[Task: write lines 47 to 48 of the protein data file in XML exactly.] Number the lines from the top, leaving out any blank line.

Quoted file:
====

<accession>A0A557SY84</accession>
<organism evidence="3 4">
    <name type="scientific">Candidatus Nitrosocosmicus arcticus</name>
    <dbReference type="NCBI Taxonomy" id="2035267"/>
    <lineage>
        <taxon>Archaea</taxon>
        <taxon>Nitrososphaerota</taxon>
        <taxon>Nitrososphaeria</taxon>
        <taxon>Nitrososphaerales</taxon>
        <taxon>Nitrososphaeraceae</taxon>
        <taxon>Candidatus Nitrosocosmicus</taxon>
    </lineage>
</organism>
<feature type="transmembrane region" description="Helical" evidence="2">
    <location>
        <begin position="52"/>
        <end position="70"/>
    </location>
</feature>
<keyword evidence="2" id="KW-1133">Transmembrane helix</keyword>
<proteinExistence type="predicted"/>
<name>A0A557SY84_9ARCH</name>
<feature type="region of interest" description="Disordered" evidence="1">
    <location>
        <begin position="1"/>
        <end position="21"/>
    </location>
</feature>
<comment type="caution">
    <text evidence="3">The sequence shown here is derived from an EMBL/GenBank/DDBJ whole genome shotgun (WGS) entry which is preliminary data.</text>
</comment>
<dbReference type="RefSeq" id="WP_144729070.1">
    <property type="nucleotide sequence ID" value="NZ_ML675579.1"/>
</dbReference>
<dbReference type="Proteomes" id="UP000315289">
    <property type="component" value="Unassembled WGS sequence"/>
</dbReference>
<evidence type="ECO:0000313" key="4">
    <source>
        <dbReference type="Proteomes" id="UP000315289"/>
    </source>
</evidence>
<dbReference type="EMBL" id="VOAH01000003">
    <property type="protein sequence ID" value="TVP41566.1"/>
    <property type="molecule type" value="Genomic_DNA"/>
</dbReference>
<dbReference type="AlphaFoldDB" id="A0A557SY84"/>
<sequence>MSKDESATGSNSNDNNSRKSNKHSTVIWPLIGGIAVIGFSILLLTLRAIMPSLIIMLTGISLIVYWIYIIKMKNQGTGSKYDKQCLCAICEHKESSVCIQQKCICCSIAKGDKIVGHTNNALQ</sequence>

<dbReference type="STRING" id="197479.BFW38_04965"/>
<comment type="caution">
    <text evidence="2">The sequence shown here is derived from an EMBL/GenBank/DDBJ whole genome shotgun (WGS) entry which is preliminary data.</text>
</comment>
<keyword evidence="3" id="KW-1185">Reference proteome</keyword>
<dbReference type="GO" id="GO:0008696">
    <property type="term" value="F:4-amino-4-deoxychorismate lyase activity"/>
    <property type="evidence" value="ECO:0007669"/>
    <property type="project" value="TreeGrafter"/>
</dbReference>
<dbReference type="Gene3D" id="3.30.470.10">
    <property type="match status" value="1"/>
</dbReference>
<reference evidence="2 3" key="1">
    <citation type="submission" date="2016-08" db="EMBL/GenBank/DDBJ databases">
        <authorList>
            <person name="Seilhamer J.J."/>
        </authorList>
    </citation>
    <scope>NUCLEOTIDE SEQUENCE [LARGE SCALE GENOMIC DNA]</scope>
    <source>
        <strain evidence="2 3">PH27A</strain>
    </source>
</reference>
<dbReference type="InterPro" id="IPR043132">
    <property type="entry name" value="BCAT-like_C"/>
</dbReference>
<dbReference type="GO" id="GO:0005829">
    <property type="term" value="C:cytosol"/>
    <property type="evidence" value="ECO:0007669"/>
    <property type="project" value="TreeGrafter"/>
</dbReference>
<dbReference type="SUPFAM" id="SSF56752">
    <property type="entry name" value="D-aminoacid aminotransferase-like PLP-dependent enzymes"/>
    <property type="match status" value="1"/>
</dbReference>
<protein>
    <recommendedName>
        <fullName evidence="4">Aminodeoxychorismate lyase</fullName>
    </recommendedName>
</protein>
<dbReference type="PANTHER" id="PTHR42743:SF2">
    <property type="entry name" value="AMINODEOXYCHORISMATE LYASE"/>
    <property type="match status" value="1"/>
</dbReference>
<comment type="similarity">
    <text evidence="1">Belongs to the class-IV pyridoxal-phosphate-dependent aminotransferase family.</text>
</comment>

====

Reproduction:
<dbReference type="AlphaFoldDB" id="A0A557SY84"/>
<sequence>MSKDESATGSNSNDNNSRKSNKHSTVIWPLIGGIAVIGFSILLLTLRAIMPSLIIMLTGISLIVYWIYIIKMKNQGTGSKYDKQCLCAICEHKESSVCIQQKCICCSIAKGDKIVGHTNNALQ</sequence>